Wells Water

Issue 54, May 1988

Not many people know this. During the siege of Sebastopol in 1854 the glorious 13th Foot, the Somersets, captured several of the abominable enemy’s cannon. One was brought home to Somerset and stood in the Market Place in Wells until World War II when it was commandeered, according to a Wells Museum Society member taking 50p a time from Sunday morning visitors, ‘as part of the general collection of ironmongery’ for the nuts and bolts of the War Effort.


The cannon stood next to the water fountain, a chintzy ornament heavily restored in recent years and adorned with a concrete block displaying its new name: ‘Rotary Wishing Well’. On quiet Sunday mornings the town boys fish for pocket money in a street-wise version of the ecclesiastical culling of coinage enacted in matinée a few yards away.

In 1797 the fountain replaced an altogether grander Gothic-style conduit, which in its turn had replaced the original erected by Thomas Bekynton, Bishop of Bath & Wells 1443-65. To the bishop the people of Wells owe the source of water in the Market Place and the streams running down the High Street. Not many people know this: those streams were not always there, always a nuisance to be negotiated when shopping.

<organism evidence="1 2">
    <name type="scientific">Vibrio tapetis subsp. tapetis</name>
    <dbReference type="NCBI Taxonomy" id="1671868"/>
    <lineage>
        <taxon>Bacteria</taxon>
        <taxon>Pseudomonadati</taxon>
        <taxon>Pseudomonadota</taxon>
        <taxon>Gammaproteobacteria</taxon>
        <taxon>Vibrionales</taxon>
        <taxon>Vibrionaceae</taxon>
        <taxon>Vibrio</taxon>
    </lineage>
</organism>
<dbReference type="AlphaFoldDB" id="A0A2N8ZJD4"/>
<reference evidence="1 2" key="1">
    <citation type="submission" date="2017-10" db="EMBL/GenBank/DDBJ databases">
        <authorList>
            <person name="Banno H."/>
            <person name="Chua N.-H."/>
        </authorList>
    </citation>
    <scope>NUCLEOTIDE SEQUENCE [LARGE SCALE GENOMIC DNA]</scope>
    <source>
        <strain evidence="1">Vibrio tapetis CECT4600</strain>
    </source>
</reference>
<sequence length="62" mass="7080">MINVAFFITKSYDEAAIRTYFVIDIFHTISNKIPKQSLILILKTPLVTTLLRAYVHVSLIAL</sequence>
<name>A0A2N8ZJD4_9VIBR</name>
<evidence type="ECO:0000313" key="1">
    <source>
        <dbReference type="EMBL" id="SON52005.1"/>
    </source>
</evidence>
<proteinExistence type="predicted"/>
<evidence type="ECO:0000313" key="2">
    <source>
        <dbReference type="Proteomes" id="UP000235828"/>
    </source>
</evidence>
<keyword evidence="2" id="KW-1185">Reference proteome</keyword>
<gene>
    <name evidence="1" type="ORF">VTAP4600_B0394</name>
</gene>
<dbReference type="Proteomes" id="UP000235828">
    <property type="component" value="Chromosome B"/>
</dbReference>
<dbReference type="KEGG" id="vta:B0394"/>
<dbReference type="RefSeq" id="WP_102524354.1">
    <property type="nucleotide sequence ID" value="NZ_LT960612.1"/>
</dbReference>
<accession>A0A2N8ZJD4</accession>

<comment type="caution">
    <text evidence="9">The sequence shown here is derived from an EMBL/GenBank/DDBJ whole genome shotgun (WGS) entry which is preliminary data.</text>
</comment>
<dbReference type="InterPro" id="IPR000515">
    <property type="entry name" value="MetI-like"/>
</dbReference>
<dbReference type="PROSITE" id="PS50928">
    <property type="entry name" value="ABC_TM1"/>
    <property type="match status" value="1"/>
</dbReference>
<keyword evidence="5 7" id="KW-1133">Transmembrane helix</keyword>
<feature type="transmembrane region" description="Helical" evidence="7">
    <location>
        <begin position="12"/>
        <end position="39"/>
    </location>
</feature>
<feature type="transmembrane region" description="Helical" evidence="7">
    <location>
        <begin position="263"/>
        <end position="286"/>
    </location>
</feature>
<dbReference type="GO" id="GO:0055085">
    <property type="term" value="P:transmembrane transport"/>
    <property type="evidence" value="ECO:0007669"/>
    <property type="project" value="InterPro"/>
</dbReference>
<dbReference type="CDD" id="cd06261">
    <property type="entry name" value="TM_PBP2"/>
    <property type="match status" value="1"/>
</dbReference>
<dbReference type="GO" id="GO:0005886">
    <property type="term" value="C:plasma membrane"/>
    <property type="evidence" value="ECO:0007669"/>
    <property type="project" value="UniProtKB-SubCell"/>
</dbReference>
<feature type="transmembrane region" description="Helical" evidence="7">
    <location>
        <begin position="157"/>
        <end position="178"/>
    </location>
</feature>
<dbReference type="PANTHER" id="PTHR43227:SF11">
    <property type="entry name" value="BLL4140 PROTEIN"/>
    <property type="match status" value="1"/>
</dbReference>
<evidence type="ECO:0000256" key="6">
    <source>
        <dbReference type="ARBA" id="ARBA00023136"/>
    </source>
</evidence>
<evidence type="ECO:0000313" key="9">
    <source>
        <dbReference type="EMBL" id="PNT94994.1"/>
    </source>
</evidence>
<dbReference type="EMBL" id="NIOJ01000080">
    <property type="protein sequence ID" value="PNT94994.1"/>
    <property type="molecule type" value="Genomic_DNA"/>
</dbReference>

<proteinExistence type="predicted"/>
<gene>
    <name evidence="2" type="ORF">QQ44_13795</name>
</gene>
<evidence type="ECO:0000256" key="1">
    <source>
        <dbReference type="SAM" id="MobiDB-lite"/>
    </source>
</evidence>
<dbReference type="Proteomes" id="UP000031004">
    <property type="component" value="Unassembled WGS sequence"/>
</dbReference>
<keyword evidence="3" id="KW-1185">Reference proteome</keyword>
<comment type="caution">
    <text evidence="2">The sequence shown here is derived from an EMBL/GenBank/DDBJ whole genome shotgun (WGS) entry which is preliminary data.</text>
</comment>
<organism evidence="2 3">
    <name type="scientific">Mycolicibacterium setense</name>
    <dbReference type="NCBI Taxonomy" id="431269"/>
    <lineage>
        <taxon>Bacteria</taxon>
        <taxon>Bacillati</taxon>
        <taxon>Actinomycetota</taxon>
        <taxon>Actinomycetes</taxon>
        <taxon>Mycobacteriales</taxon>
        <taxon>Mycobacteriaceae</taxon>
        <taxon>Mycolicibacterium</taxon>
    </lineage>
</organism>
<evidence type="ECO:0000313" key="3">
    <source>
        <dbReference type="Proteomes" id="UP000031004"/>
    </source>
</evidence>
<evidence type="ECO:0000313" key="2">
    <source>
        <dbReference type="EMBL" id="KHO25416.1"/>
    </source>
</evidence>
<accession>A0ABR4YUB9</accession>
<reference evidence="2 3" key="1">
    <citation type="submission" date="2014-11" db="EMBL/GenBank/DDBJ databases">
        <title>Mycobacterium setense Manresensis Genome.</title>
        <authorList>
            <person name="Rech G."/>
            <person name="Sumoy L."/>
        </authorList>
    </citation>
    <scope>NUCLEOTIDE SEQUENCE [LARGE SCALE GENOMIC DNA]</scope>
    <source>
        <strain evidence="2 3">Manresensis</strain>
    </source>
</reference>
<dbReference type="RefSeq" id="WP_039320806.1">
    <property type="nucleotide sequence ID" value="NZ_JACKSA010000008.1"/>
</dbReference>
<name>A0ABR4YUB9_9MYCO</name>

In these days of water boards, reservoirs, pipes and pressured supply it may be difficult to understand how great a boon to Wells was the bishop’s gift of providing water for all from St Andrew’s Wells, a spring in the palace gardens.
Bishop Bekynton was buried in Wells Cathedral and his macabre tomb is now a tourist attraction but not many people know this: the bottom line of the water deal was the promise of the citizens of Wells ti undertaken a yearly pilgrimage to his grave and there pray for his soul, in perpetuum.

What we want to know, we visitors paying 50p to get into the museum and tossing small change into the wishing well to keep the lads in lollies, is when did the Mayor and Corporation last keep their end of the bargain with the bishop, eh?